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Digital Trade Transformation: Ten Observations for 2018: Part II

Trade compliance has become a hot issue since the election, with economic nationalism rising across multiple global trading powers.

By ·
By ·

Editor’s Note: This is the second installment of a three-part forecast.

Reducing Uncertainty

Uncertainty refers to risk of unreliable information or behavior. Information is vital in global supply chains, and not just for tracking shipments. The spate of scandals regarding major Japanese companies – Takata, Toray, Mitsubishi, Kobe Steel, etc. – fabricating quality data and European diesel emissions cheating demonstrate how much supply chains rely on trust as much as information. Some developments in 2018 will target the reduction of uncertainty.

Observation 4: You Will Rely on Blockchain

Globally sprawling supply chains mean globally sprawling databases and motivations to provide accurate information. Blockchain provides a mechanism for creating and maintaining the validity of a centralized digital ledger visible by all relevant parties. IBM is collaborating with giants like Maersk, Unilever, Wal-Mart and Nestlé to launch a global blockchain system, citing many billions in savings. Smart managers will start planning how to leverage the unprecedented transparency and auditability of information to reduce a variety of supply chain bugaboos running the gamut from fraud, errors, inventory mismatches, and ethical and sustainable sourcing.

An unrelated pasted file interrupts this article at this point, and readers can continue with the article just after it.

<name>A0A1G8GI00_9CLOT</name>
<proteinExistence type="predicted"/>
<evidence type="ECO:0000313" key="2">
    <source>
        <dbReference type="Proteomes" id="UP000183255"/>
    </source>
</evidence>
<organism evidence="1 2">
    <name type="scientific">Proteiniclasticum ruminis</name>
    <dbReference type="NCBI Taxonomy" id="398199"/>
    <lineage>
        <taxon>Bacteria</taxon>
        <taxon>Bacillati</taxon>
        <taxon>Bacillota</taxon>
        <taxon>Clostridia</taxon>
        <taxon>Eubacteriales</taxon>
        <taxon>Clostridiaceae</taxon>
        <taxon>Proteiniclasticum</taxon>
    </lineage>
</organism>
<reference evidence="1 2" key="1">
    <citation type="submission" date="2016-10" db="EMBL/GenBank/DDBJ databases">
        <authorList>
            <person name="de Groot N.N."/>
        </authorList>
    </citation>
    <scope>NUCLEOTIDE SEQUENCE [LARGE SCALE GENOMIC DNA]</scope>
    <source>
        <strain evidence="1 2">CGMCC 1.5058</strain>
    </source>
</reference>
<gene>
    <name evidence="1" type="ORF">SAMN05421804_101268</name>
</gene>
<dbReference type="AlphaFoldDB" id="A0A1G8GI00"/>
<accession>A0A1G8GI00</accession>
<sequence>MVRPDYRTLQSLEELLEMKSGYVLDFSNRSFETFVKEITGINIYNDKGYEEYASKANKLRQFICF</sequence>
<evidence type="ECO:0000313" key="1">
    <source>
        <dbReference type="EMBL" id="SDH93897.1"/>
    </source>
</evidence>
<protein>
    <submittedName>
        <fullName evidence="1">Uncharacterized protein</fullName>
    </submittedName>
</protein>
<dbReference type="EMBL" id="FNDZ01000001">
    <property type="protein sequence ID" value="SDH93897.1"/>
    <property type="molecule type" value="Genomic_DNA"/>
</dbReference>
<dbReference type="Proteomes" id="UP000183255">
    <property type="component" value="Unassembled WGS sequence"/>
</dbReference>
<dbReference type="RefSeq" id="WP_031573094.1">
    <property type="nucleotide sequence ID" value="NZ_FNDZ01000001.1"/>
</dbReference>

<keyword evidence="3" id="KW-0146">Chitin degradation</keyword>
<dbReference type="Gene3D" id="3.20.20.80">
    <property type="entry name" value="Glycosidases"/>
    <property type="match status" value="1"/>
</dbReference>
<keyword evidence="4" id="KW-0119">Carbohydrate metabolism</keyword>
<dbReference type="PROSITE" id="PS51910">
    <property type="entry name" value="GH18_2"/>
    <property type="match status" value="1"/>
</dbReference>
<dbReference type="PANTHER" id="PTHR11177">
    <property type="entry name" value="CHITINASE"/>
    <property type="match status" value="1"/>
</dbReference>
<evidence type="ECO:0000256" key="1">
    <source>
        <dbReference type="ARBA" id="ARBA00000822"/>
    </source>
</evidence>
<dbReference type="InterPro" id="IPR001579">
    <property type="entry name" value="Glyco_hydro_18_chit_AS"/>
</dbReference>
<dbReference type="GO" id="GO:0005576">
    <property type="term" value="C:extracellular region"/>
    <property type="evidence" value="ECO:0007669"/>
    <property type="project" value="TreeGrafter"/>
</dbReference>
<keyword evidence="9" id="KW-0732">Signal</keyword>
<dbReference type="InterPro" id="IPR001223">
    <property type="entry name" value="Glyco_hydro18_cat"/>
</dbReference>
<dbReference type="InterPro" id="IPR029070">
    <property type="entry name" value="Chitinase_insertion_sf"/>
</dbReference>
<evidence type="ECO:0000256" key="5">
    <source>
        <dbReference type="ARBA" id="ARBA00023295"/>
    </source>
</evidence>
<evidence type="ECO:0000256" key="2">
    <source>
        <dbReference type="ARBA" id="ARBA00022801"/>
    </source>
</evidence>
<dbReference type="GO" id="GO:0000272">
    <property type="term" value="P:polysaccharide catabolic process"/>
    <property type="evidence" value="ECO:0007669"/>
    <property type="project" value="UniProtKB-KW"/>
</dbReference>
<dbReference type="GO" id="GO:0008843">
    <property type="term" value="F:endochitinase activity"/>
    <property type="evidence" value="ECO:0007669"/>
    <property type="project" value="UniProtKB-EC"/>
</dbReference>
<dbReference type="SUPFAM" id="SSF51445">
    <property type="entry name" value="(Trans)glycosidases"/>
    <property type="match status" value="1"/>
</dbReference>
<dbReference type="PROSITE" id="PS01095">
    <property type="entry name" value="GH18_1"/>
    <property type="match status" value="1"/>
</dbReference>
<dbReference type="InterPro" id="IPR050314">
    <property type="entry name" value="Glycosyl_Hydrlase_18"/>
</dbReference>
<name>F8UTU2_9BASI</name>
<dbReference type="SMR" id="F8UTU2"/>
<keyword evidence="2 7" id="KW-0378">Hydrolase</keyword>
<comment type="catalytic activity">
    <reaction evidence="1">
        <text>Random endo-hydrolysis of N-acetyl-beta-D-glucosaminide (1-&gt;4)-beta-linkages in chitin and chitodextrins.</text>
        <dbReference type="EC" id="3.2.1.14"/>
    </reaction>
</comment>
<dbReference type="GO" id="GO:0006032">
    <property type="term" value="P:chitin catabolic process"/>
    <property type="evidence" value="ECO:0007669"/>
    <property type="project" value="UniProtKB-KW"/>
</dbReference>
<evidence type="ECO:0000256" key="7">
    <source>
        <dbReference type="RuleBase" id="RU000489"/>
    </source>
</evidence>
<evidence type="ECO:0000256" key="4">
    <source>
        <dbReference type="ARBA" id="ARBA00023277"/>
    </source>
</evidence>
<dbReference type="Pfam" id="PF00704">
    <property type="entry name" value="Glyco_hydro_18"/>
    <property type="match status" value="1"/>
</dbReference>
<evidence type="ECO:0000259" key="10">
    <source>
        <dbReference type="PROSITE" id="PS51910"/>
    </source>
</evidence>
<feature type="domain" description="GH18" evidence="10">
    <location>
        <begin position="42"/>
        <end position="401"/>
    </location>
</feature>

Observation 5: Shipping Will Become More Reliable

The Federal Maritime Commission just approved the governance structure for the New York Shipping Exchange. The outcome may fundamentally change the risk equation for shippers and carriers. Currently, no enforcement exists for shipping contracts, so shippers can fail to show because they found a better deal elsewhere, and ships can leave less lucrative cargo behind when they sail. The New York Shipping Exchange creates a market that provides more certainty of cargo utilization on ships by brokering a security deposit, which provides stability to both availability of space and price. The improved capacity visibility also facilitates use of dynamic pricing, which is economically more efficient. In a year when large container ships are projected to create an over-capacity situation, smart managers will watch for services like the New York Shipping Exchange to provide stability and rational pricing next year.

Observation 6: Watch for Zombies

A wave of zombies stalks the globe! These are companies that have been propped up by government support since the Great Recession. Europe, China and the U.S. all have companies that should have gone bankrupt – yet they continue to take customers from healthier and stronger companies, making those companies suffer and possibly become zombies themselves. As economies strengthen and governments look to their bloated debts, smart managers will watch for a wave of bankruptcies, acquisitions, mergers and other signs of failure – and they’ll have contingency plans in case key suppliers and customers fail.

Coming on Monday: Rise of Digital Matching


About the Author

Michael Gravier
Michael Gravier is an Associate Professor of Marketing and Supply Chain Management at Bryant University with a focus on logistics, supply chain management and strategy and international trade. Follow Bryant University on Facebook and Twitter.

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From the December 2017
This is a comprehensive guide to services, products and educational opportunities targeted specifically to supply chain professionals. As with years past, we’re also featuring several articles we trust will offer food for thought in your supply chain throughout the coming year.
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